From Derek Jeter to Peyton Manning to Kobe Bryant, we’ve seen a lot of future Hall of Famers limp through their final seasons. David Ortiz isn’t limping – despite dealing with foot and ankle pain on a daily basis.
The 40-year-old is hitting .330 with 24 homers, 79 RBIs and a .423 OBP, as Boston (54-39) leads Baltimore (54-40) by a half game in the AL East.
“Well, first of all, it is a real treat to be watching him day in and day out,” Red Sox chairman and legendary TV producer Tom Werner said on CBS Sports Radio’s Tiki and Tierney. “Yesterday, he did something (I’ve never seen). I’ve been to a lot of baseball games. He actually hit a ball in batting practice that got stuck in the foul pole. The power of the ball was so strong that it didn’t bounce off it; it got wedged in it. I’m watching history right now. It’s been a treat to watch him play. We tried to dissuade him from retiring.”
Unfortunately, Ortiz’s feet and ankles won’t allow another season.
“What’s even more remarkable is he is playing at a level that is extraordinary with this physical pain,” Werner said. “So I just have great admiration for him. Of course it’s disappointing to know that we’re watching his last season, but we can only appreciate what he’s doing. What he’s doing now is playing at a level even better than what he’s doing previously.”
Looking at the TV side, Werner also discussed “Survivor’s Remorse,” a show he produces with LeBron James and Maverick Carter. The third season begins Sunday.
“LeBron is about a lot, not just about what he does on the court,” Werner said. “We were talking – Maverick and LeBron and myself – about stories about what it’s like really not just to be on the court as a basketball player, but what it’s like to deal with the off-court issues. So this is a show about a fictional player whose name is Cam Calloway, but it’s really about how he and his family deal with his being a superstar. Obviously family is both good and bad, and we have subtexts on the show. It’s about greed and gratitude, but it’s a great show. I’m really proud of it. I urge you to watch it. It’s coming on the air on Starz for the third season this Sunday. Anybody who cares about sports is going to really relate to the show because it’s funny and it’s smart.”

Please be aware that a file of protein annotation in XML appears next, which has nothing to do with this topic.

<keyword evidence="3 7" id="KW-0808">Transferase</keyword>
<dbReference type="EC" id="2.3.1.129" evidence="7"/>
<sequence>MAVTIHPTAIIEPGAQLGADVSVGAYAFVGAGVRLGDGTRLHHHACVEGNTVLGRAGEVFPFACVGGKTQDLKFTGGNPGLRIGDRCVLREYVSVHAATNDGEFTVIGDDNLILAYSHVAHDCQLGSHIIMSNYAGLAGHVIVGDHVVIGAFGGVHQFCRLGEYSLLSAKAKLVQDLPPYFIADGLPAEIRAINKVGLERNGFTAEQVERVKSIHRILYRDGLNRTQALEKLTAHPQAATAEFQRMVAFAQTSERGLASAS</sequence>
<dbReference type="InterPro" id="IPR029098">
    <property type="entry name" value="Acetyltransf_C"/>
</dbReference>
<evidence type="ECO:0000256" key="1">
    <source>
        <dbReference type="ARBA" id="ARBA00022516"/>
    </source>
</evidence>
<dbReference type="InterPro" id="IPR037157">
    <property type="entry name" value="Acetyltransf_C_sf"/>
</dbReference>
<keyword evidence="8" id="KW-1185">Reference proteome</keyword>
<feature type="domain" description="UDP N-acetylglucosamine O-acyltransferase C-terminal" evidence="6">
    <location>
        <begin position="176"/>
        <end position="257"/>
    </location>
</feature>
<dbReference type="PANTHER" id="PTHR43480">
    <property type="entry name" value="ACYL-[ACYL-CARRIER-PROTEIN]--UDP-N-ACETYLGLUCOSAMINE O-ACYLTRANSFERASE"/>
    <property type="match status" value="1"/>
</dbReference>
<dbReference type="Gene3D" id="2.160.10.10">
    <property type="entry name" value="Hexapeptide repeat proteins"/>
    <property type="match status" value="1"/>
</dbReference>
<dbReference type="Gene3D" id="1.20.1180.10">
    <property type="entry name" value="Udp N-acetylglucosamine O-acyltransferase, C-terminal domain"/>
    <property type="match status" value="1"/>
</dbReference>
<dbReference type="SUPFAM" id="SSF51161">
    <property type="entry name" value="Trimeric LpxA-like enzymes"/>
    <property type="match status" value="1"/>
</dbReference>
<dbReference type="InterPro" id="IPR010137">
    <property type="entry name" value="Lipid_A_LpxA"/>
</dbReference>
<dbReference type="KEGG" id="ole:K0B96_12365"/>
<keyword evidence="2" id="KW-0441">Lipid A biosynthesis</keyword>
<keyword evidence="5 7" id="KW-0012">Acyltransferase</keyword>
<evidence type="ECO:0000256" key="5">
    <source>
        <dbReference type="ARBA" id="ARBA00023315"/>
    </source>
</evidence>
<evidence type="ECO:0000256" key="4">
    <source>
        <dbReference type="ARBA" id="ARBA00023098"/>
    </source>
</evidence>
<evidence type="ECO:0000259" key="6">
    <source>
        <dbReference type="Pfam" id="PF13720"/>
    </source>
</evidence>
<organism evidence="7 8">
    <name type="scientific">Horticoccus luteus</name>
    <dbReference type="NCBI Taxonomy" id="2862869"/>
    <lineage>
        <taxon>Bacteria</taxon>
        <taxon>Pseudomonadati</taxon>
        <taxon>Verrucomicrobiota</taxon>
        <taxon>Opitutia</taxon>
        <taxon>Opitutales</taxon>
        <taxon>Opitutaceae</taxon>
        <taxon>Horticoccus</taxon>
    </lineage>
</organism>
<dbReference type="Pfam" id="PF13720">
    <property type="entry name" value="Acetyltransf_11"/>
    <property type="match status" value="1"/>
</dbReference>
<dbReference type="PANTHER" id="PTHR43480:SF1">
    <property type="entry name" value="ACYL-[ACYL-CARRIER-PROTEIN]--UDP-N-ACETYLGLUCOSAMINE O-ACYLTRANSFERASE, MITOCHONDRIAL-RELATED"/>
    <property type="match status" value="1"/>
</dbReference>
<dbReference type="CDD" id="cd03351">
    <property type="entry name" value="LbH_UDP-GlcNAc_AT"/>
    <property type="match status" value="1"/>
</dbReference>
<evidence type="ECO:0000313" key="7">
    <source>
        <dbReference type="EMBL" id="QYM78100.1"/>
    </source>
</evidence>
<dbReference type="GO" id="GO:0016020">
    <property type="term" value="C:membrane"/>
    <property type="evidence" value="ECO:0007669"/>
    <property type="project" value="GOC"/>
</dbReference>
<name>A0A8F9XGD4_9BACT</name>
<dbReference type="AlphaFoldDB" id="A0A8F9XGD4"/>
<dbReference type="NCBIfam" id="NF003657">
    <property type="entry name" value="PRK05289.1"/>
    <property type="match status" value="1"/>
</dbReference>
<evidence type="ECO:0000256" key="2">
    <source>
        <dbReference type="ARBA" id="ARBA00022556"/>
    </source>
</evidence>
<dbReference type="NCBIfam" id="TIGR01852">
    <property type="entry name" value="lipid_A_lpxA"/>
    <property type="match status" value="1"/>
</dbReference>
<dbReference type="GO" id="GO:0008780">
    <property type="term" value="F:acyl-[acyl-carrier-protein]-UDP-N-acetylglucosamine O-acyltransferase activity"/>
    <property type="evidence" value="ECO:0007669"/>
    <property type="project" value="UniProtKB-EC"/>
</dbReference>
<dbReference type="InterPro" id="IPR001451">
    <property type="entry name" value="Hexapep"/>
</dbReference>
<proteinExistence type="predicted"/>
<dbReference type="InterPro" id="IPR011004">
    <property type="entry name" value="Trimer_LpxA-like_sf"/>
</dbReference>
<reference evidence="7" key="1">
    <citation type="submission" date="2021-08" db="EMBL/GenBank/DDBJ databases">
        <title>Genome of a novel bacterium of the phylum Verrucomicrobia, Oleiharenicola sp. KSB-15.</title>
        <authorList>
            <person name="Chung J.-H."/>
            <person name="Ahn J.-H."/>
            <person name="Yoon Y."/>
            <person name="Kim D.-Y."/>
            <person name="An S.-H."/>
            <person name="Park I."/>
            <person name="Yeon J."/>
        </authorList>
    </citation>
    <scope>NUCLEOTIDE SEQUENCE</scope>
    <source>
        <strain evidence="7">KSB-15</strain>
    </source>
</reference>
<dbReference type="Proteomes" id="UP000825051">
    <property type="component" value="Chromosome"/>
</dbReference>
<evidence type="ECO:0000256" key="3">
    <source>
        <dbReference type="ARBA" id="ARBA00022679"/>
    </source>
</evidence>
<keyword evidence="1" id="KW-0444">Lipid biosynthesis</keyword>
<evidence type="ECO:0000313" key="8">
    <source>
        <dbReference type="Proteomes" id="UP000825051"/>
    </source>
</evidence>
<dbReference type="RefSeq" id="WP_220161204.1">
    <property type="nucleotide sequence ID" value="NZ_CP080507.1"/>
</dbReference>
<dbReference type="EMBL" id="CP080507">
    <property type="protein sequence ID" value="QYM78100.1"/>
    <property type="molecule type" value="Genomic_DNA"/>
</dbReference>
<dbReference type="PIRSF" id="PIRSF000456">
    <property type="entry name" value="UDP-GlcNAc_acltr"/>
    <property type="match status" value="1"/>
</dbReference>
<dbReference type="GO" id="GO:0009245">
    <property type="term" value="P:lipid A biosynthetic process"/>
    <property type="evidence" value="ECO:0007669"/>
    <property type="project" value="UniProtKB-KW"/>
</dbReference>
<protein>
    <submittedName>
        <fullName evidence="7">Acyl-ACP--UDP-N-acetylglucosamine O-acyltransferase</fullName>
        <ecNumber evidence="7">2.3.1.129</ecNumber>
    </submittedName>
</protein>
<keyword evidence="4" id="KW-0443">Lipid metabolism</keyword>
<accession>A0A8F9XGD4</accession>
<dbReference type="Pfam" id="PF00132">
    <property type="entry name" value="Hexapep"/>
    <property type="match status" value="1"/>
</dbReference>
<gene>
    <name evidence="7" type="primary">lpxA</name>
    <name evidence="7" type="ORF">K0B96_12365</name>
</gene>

It also mirrors real life. Indeed, if anyone knows about basketball fame and fortune, it’s James.
“When you see it, you’d certainly know that he suggested some storylines,” Werner said. “I don’t think it’s about LeBron any more than it’s about Kevin Durant to Steph Curry. But it’s about a superstar and it’s not easy when you’re 24 years old and all of a sudden you’re playing and you’ve got $100 million in your bank account. It’s really about how he and his family navigate through those issues, and it’s a political show, too – in a good way. It doesn’t put politics before character.”
James, of course, took a political stand with Dwyane Wade, Chris Paul and Carmelo Anthony at the ESPY’s, arguing for improved race relations in America. Werner loved it.
“I certainly think if you’re doing a story or you’re doing a show that reflects life, especially if you’re doing a show about sports, then you’ve got touch on all subjects,” Werner said. “I’m not saying Survivor’s Remorse is about race, but it’s got to be part of the conversation. These athletes are role models and people expect them to carry on with their lives when they hang up the uniform. So that’s part of what life is, right? I think part of why LeBron is proud of the show is it’s employing a lot of African-Americans – not just as people in front of the camera, but as directors, writers and stagehands. So this show is proving great employment as well. That’s important.”